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The Taliban-Historical focus:when and how did the Taliban rule Afghanistan how does the present of the Taliban influence the ev - Essay Example

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Name: Instructor: Course: Date: The Taliban-Historical Focus Khaled Hosseini’s novel, “The Kite Runner”, spans around lives lived across two continents amidst political uprisings, where an individual’s dreams were shuttered before they even began pursuing them…
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The Taliban-Historical focus:when and how did the Taliban rule Afghanistan how does the present of the Taliban influence the ev
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The Taliban-Historical focus:when and how did the Taliban rule Afghanistan how does the present of the Taliban influence the ev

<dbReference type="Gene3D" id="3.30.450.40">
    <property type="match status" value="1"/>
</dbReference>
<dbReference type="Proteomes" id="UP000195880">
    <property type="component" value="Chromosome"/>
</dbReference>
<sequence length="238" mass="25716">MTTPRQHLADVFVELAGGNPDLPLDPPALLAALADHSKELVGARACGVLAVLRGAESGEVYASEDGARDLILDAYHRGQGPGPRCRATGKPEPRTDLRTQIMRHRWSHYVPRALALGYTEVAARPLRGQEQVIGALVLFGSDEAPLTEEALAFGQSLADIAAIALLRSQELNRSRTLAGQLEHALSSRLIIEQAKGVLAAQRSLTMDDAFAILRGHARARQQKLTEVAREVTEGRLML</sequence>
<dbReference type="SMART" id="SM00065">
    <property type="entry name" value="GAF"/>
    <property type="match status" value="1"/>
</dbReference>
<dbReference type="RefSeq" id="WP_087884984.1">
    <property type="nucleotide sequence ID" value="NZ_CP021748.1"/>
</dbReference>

Download file to see previous pages... Amir later moved to Afghanistan to save the life of his half-brother’s child, Sohrab, from Taliban. This was a sign of apologies to Sohrab’s father Hassan. This paper strives to explore the Taliban’s regime in Afghanistan and describe how the novel would have been different without the influence of the Taliban regime. The key events of the novel, which revolves around Amir’s life, also follow Afghanistan’s political transition. During Amir’s childhood stages, there was calm in the state of Kabul during the monarchy and founding of the republic. This was later followed by the Soviet invasion, which led to the rise of Islamic extremist groups such as the Taliban. These Islamic extremist groups opposed Soviet Union’s rule and governance which led to a long time war that ruined the nation (Edwards 11). These events significantly contribute to the novel’s plot and directly influence the lives of the novel’s characters. For instance, the founding of the republic gives Assef an opportunity to intimidate Amir, because his father has a tight connection with the president. Additionally, the Soviet invasion forces baba and Amir to flee to California. Moreover, when the Taliban assume the control of the country, they kill Hassan and give Assef the power to indulge in rape and sadism without repercussions (Hosseini 34). These are the events that turn Amir into a brave man. He is determined to turn to his home country to pursue and rescue Sohrab from the hand of Taliban. This, therefore, implies that without Taliban’s influence and regime the novel could have lost some of its plot and themes such as their bad regime that sent Amir and baba to the U.S. The Taliban emerged as an Islamic extremist group that came following Soviet invasion in 1979 (Edwards 11). This group was formed with an aim of ejecting Soviet troops from Afghanistan. The Afghanistan Mujahedeen received considerable military and financial support from the United States and Pakistan. Statistics have shown that the Soviet Union lost over 15,000 soldiers in Afghanistan during this war period. The Soviet Union was defeated in 1989 after which the Afghan Mujahedeen surrounded Afghan capital, Kabul, under the leadership of Ahmed Shah Massoud. Three years later, they took over the rule after the departure of the Soviet Union. The Afghan Mujahedeen overthrew the official Afghanistan government that was formed and supported by the Soviet Union. The alliance between the Afghan Mujahedeen and the new afghan government led by interim president, Burhanuddin Rabbani, failed to reach a political consensus and led to a long-time war (Edwards 12). The Taliban ruled Afghanistan government from 1996 to 2001. The Taliban took control of Kabul and imposed tough Islamic system of law on Afghans. They named their leader, Mulla Mohammed Omar, as a supreme leader (Edwards 12). Their regime was characterized by harsh form of Islamic law which banned television broadcasting, jailed men who wore short beards, and forced women to wear head-to-toes veils (Edwards 12). The negative side of this regime was proved when some of the group members, under the authority from above, decided to destroy the giant statue of Buddha in Bamiyan. The Taliban government applied force to implement some laws and policies and even upload bans on un-Islamic activities (Edwards 12). This government had a powerful military that saw it capture and control about 90 percent of the Afghanistan’ ...Download file to see next pagesRead More
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